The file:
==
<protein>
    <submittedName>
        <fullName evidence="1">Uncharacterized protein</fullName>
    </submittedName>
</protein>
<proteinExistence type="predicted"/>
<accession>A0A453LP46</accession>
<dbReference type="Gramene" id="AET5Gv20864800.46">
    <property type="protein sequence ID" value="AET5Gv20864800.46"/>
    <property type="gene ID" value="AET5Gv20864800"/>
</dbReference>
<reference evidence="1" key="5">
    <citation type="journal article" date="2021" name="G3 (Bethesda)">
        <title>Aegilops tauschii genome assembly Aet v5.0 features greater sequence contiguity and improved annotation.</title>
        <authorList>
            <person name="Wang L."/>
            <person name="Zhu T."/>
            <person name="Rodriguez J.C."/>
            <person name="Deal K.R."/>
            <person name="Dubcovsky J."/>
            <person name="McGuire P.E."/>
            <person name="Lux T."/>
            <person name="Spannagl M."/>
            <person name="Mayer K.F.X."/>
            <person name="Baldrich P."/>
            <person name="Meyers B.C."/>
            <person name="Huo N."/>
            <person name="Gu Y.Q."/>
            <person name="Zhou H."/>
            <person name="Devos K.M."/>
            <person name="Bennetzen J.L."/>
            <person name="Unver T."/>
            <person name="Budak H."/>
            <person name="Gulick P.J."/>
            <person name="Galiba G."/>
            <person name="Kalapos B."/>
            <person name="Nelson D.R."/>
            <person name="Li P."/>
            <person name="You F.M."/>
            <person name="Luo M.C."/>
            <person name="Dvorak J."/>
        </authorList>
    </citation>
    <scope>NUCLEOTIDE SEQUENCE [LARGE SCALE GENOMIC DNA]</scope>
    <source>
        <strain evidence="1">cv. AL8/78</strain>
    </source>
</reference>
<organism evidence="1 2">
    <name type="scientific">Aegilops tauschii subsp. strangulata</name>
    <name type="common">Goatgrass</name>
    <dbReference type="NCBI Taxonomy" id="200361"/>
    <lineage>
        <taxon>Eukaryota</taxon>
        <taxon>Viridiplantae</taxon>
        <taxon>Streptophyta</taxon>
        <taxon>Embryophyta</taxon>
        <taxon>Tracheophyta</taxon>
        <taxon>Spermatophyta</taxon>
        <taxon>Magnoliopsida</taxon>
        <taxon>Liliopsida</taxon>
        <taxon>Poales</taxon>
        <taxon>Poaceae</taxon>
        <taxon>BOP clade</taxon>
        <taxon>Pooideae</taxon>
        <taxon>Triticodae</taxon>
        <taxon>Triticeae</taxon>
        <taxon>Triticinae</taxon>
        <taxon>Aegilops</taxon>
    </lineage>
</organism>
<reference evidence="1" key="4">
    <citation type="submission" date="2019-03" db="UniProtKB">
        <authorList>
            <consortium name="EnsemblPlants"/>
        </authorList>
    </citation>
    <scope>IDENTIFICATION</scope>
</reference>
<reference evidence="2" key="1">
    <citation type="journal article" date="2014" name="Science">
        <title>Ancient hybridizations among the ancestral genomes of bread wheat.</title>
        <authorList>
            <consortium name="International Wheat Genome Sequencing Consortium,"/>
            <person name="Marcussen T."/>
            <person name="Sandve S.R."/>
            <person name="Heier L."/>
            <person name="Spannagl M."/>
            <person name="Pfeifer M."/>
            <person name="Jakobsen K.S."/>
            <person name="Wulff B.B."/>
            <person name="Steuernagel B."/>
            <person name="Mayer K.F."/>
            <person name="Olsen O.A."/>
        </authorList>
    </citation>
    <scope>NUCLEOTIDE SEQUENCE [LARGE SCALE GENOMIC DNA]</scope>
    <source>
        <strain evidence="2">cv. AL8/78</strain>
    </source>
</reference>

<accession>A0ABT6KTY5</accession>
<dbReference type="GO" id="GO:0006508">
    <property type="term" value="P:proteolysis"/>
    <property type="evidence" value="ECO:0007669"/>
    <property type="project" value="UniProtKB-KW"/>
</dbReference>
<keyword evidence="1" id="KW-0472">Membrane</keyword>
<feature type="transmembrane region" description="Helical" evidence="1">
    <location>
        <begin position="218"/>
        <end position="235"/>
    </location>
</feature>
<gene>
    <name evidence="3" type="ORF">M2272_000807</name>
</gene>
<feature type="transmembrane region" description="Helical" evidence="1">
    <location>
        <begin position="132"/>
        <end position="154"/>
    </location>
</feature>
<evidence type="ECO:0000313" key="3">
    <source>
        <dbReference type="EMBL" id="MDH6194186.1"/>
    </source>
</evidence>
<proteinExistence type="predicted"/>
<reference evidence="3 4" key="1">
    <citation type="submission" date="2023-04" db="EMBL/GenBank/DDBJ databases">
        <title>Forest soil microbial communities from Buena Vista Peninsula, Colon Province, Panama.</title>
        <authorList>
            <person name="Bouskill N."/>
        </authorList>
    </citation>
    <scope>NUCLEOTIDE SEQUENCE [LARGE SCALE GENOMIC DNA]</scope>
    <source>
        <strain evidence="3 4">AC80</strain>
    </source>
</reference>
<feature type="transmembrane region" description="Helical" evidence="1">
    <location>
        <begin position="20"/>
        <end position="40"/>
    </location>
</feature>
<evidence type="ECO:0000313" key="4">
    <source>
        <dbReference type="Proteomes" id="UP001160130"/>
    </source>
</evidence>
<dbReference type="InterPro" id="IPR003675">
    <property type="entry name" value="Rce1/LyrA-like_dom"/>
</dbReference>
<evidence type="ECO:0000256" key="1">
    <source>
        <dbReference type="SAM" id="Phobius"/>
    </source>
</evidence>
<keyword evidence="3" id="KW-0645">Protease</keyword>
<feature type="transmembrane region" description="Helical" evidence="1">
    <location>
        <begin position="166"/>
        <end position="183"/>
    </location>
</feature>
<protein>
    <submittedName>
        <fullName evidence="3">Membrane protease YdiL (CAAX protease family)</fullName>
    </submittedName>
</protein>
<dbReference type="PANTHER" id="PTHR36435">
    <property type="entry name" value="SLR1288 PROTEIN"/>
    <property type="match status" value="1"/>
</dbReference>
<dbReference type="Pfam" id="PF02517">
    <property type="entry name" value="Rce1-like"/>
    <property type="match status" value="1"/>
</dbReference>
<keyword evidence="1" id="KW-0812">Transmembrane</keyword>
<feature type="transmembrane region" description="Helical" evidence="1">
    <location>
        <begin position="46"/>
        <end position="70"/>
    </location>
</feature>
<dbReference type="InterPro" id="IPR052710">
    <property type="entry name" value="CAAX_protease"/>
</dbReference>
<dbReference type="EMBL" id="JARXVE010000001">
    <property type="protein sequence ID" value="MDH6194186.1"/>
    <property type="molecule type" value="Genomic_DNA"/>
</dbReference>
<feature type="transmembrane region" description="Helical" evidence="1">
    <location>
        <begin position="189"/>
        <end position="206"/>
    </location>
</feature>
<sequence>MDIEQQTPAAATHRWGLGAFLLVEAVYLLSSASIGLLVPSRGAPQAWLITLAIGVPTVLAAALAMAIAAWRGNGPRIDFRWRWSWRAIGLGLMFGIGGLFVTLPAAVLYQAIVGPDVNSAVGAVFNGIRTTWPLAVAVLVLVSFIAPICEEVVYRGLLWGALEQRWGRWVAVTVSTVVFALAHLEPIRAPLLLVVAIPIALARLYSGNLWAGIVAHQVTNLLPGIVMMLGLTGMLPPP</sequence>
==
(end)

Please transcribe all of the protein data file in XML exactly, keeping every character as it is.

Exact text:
<protein>
    <submittedName>
        <fullName evidence="1">Uncharacterized protein</fullName>
    </submittedName>
</protein>
<proteinExistence type="predicted"/>
<accession>A0A453LP46</accession>
<dbReference type="Gramene" id="AET5Gv20864800.46">
    <property type="protein sequence ID" value="AET5Gv20864800.46"/>
    <property type="gene ID" value="AET5Gv20864800"/>
</dbReference>
<reference evidence="1" key="5">
    <citation type="journal article" date="2021" name="G3 (Bethesda)">
        <title>Aegilops tauschii genome assembly Aet v5.0 features greater sequence contiguity and improved annotation.</title>
        <authorList>
            <person name="Wang L."/>
            <person name="Zhu T."/>
            <person name="Rodriguez J.C."/>
            <person name="Deal K.R."/>
            <person name="Dubcovsky J."/>
            <person name="McGuire P.E."/>
            <person name="Lux T."/>
            <person name="Spannagl M."/>
            <person name="Mayer K.F.X."/>
            <person name="Baldrich P."/>
            <person name="Meyers B.C."/>
            <person name="Huo N."/>
            <person name="Gu Y.Q."/>
            <person name="Zhou H."/>
            <person name="Devos K.M."/>
            <person name="Bennetzen J.L."/>
            <person name="Unver T."/>
            <person name="Budak H."/>
            <person name="Gulick P.J."/>
            <person name="Galiba G."/>
            <person name="Kalapos B."/>
            <person name="Nelson D.R."/>
            <person name="Li P."/>
            <person name="You F.M."/>
            <person name="Luo M.C."/>
            <person name="Dvorak J."/>
        </authorList>
    </citation>
    <scope>NUCLEOTIDE SEQUENCE [LARGE SCALE GENOMIC DNA]</scope>
    <source>
        <strain evidence="1">cv. AL8/78</strain>
    </source>
</reference>
<organism evidence="1 2">
    <name type="scientific">Aegilops tauschii subsp. strangulata</name>
    <name type="common">Goatgrass</name>
    <dbReference type="NCBI Taxonomy" id="200361"/>
    <lineage>
        <taxon>Eukaryota</taxon>
        <taxon>Viridiplantae</taxon>
        <taxon>Streptophyta</taxon>
        <taxon>Embryophyta</taxon>
        <taxon>Tracheophyta</taxon>
        <taxon>Spermatophyta</taxon>
        <taxon>Magnoliopsida</taxon>
        <taxon>Liliopsida</taxon>
        <taxon>Poales</taxon>
        <taxon>Poaceae</taxon>
        <taxon>BOP clade</taxon>
        <taxon>Pooideae</taxon>
        <taxon>Triticodae</taxon>
        <taxon>Triticeae</taxon>
        <taxon>Triticinae</taxon>
        <taxon>Aegilops</taxon>
    </lineage>
</organism>
<reference evidence="1" key="4">
    <citation type="submission" date="2019-03" db="UniProtKB">
        <authorList>
            <consortium name="EnsemblPlants"/>
        </authorList>
    </citation>
    <scope>IDENTIFICATION</scope>
</reference>
<reference evidence="2" key="1">
    <citation type="journal article" date="2014" name="Science">
        <title>Ancient hybridizations among the ancestral genomes of bread wheat.</title>
        <authorList>
            <consortium name="International Wheat Genome Sequencing Consortium,"/>
            <person name="Marcussen T."/>
            <person name="Sandve S.R."/>
            <person name="Heier L."/>
            <person name="Spannagl M."/>
            <person name="Pfeifer M."/>
            <person name="Jakobsen K.S."/>
            <person name="Wulff B.B."/>
            <person name="Steuernagel B."/>
            <person name="Mayer K.F."/>
            <person name="Olsen O.A."/>
        </authorList>
    </citation>
    <scope>NUCLEOTIDE SEQUENCE [LARGE SCALE GENOMIC DNA]</scope>
    <source>
        <strain evidence="2">cv. AL8/78</strain>
    </source>
</reference>

<accession>A0ABT6KTY5</accession>
<dbReference type="GO" id="GO:0006508">
    <property type="term" value="P:proteolysis"/>
    <property type="evidence" value="ECO:0007669"/>
    <property type="project" value="UniProtKB-KW"/>
</dbReference>
<keyword evidence="1" id="KW-0472">Membrane</keyword>
<feature type="transmembrane region" description="Helical" evidence="1">
    <location>
        <begin position="218"/>
        <end position="235"/>
    </location>
</feature>
<gene>
    <name evidence="3" type="ORF">M2272_000807</name>
</gene>
<feature type="transmembrane region" description="Helical" evidence="1">
    <location>
        <begin position="132"/>
        <end position="154"/>
    </location>
</feature>
<evidence type="ECO:0000313" key="3">
    <source>
        <dbReference type="EMBL" id="MDH6194186.1"/>
    </source>
</evidence>
<proteinExistence type="predicted"/>
<reference evidence="3 4" key="1">
    <citation type="submission" date="2023-04" db="EMBL/GenBank/DDBJ databases">
        <title>Forest soil microbial communities from Buena Vista Peninsula, Colon Province, Panama.</title>
        <authorList>
            <person name="Bouskill N."/>
        </authorList>
    </citation>
    <scope>NUCLEOTIDE SEQUENCE [LARGE SCALE GENOMIC DNA]</scope>
    <source>
        <strain evidence="3 4">AC80</strain>
    </source>
</reference>
<feature type="transmembrane region" description="Helical" evidence="1">
    <location>
        <begin position="20"/>
        <end position="40"/>
    </location>
</feature>
<evidence type="ECO:0000313" key="4">
    <source>
        <dbReference type="Proteomes" id="UP001160130"/>
    </source>
</evidence>
<dbReference type="InterPro" id="IPR003675">
    <property type="entry name" value="Rce1/LyrA-like_dom"/>
</dbReference>
<evidence type="ECO:0000256" key="1">
    <source>
        <dbReference type="SAM" id="Phobius"/>
    </source>
</evidence>
<keyword evidence="3" id="KW-0645">Protease</keyword>
<feature type="transmembrane region" description="Helical" evidence="1">
    <location>
        <begin position="166"/>
        <end position="183"/>
    </location>
</feature>
<protein>
    <submittedName>
        <fullName evidence="3">Membrane protease YdiL (CAAX protease family)</fullName>
    </submittedName>
</protein>
<dbReference type="PANTHER" id="PTHR36435">
    <property type="entry name" value="SLR1288 PROTEIN"/>
    <property type="match status" value="1"/>
</dbReference>
<dbReference type="Pfam" id="PF02517">
    <property type="entry name" value="Rce1-like"/>
    <property type="match status" value="1"/>
</dbReference>
<keyword evidence="1" id="KW-0812">Transmembrane</keyword>
<feature type="transmembrane region" description="Helical" evidence="1">
    <location>
        <begin position="46"/>
        <end position="70"/>
    </location>
</feature>
<dbReference type="InterPro" id="IPR052710">
    <property type="entry name" value="CAAX_protease"/>
</dbReference>
<dbReference type="EMBL" id="JARXVE010000001">
    <property type="protein sequence ID" value="MDH6194186.1"/>
    <property type="molecule type" value="Genomic_DNA"/>
</dbReference>
<feature type="transmembrane region" description="Helical" evidence="1">
    <location>
        <begin position="189"/>
        <end position="206"/>
    </location>
</feature>
<sequence>MDIEQQTPAAATHRWGLGAFLLVEAVYLLSSASIGLLVPSRGAPQAWLITLAIGVPTVLAAALAMAIAAWRGNGPRIDFRWRWSWRAIGLGLMFGIGGLFVTLPAAVLYQAIVGPDVNSAVGAVFNGIRTTWPLAVAVLVLVSFIAPICEEVVYRGLLWGALEQRWGRWVAVTVSTVVFALAHLEPIRAPLLLVVAIPIALARLYSGNLWAGIVAHQVTNLLPGIVMMLGLTGMLPPP</sequence>